In wartime, Congress must step up to check president

By Lee Hamilton
Mar 9 2009

 After more than two centuries, debates over the war-making powers of the president and the Congress are unresolved, and there is no resolution in sight. The president and the Congress simply disagree, and the Supreme Court has not intervened.

 

Partisans on both sides point to various constitutional provisions to make their case. Advocates for presidential supremacy cite the Constitution's executive and commander-in-chief clauses. The advocates of congressional authority point to Congress' constitutional power "to declare war."

My view is that the president can go to war — if he wants to — and Congress cannot stop him — even if it wanted to, which rarely, if ever, has been the case. The key question thus becomes: How can we assure that the president gets the best advice possible before embarking on such a fateful enterprise, not just from his inner circle but also the diverse body of opinion represented in the Congress? The decision to go to war, the most serious decision a government makes, should be a shared decision between the president and the Congress.

To check the executive branch, Congress needs a seat at the table. But Congress' responsibilities do not end when conflict commences. Throughout the course of a war, Congress must perform strict and comprehensive oversight of the executive branch. Also, Congress can end — and shape — war through exercising its power of the purse. The creative tension between co-equal branches of government ultimately produces better policy.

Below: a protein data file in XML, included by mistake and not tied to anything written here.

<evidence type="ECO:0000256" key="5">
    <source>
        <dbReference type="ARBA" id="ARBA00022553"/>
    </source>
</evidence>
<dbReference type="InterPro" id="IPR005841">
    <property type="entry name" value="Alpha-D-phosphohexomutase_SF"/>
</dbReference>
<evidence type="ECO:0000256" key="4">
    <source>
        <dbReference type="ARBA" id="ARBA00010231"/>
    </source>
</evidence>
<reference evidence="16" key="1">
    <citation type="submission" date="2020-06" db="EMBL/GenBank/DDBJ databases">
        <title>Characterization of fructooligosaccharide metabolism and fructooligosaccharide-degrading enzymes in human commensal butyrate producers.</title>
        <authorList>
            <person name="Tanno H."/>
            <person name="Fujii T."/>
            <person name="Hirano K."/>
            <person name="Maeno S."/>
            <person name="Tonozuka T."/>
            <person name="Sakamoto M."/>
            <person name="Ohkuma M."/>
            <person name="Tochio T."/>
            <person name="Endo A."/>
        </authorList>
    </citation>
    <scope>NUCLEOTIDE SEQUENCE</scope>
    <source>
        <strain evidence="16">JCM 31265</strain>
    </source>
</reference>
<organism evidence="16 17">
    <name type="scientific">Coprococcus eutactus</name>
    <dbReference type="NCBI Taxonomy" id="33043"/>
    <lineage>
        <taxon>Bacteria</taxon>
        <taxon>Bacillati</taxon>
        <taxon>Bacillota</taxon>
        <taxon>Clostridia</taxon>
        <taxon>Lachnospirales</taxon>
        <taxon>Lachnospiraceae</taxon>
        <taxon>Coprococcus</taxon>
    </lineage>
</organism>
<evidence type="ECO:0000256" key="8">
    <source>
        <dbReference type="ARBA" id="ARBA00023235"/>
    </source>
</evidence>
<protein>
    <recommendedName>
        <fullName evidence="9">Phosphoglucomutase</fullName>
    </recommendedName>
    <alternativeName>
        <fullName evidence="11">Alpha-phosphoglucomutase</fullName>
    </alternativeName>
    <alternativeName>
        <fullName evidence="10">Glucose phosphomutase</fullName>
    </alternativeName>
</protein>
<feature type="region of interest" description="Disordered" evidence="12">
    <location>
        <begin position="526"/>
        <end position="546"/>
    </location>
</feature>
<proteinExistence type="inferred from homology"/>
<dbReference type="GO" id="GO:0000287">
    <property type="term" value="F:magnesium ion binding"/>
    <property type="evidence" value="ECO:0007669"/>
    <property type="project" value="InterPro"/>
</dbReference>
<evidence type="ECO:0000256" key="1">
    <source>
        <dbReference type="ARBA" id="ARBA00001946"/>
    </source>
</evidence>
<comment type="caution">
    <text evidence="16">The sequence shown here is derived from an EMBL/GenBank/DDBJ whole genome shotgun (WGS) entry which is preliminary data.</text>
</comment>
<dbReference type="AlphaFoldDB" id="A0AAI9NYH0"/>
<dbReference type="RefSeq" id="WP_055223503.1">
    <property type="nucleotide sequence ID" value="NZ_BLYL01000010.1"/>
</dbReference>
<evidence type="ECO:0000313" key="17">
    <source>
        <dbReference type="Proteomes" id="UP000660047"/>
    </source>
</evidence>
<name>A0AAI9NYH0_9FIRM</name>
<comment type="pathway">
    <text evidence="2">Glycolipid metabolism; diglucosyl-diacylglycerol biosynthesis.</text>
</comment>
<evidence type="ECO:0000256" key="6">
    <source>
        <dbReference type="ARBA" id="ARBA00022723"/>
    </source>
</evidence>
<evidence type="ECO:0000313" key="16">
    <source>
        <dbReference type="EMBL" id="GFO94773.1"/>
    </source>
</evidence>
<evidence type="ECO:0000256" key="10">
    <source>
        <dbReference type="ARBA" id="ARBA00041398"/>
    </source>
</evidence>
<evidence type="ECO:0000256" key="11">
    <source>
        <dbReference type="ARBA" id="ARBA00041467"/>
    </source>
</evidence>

In 2008, I served on the bipartisan National War Powers Commission chaired by James Baker and Warren Christopher. We recommended the creation of a legal mechanism requiring the president to consult Congress on decisions to go to war. The president would be bound by law to consult a newly established Joint Congressional Consultation Committee, consisting of a bipartisan group of congressional leaders on national security issues, with its own permanent bipartisan staff.

Consultation has to be sincere, a true effort to consult and work with the other branch in the decision-making process.

(Lee Hamilton is Director of the Center on Congress at Indiana University and Director of the Woodrow Wilson International Center for Scholars in Washington, D.C. He was a member of the U.S. House of Representatives for 34 years.)